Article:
Secondly, as a long time personal student of human nature and its interplay in the markets, I can also state with high confidence that the point of maximum pessimism is now upon us with VRX. Indeed, quite aside from the plethora of negative new stories and company bashing and the almost complete absence of any positive rhetoric (just Google Valeant and see what pops up), the chart below which depicts the journey of the company over the last 5 years says it all.
We can see that the stock price currently resides approx $8 lower than the commencement of its bull run from around $32 in summer 2011 to over $260 in September of last year. From experience, stocks that fall 90% generally either ultimately go to zero or fall another 90% or they rebound sharply. Only a fool or a hubristic individual (!) would say for certain which way VRX will go from here but the news recently that TPG & Takeda (see HERE) approached the company in regards to a joint takeover tells me at the very least that other industry participants see value in the Company. Although no price was mooted and thus far management have not shed any light on a touted price I personally doubt that it would not have involved a control premium. My guess is a figure between $40-50 was tabled. The fact that this was turned down and together with Ackman’s approx average cost of around $100+ per share together with new CEO Papa being highly incentivised to get the stock price up over the next few years encourages me to put this one in the bottom drawer at these prices.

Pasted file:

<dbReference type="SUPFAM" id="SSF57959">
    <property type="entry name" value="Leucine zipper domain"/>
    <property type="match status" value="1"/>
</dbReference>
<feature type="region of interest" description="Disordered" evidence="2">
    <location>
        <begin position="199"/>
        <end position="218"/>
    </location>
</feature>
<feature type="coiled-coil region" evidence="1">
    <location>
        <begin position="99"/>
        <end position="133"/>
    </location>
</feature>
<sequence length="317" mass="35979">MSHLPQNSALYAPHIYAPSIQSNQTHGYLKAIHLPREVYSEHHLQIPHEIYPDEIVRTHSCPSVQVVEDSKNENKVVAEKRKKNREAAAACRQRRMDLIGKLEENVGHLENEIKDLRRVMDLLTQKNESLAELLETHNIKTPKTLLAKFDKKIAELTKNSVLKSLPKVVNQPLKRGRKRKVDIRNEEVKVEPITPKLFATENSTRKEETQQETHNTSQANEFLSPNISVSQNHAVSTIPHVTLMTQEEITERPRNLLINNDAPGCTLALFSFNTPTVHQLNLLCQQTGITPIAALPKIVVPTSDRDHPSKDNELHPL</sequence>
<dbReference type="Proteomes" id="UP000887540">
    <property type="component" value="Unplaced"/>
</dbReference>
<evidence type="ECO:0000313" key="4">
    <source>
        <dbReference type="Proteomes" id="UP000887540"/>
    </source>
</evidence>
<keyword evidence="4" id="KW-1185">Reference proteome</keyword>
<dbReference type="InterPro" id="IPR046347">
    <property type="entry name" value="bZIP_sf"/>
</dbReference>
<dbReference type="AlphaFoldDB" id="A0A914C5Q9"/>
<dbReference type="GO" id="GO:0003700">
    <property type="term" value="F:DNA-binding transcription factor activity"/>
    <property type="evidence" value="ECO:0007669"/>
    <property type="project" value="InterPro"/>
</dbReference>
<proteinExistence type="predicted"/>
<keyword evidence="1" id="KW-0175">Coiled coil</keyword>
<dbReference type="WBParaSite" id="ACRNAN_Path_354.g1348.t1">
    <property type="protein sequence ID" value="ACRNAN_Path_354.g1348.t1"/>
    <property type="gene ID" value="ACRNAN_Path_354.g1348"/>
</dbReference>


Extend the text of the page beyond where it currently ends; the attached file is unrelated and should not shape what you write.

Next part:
I believe the next few quarters will pull up a few positive surprises on the earnings, divestments and debt payback fronts and it is not beyond the realms of possibility that the company receives a renewed bid approach. If so, Ackman has, as a Board member, just sent a signal that this needs to be north of $60. At $24 we call VRX a good risk/reward play.
CLEAR DISCLOSURE – The author of this piece holds a derivative position in the shares of VRX.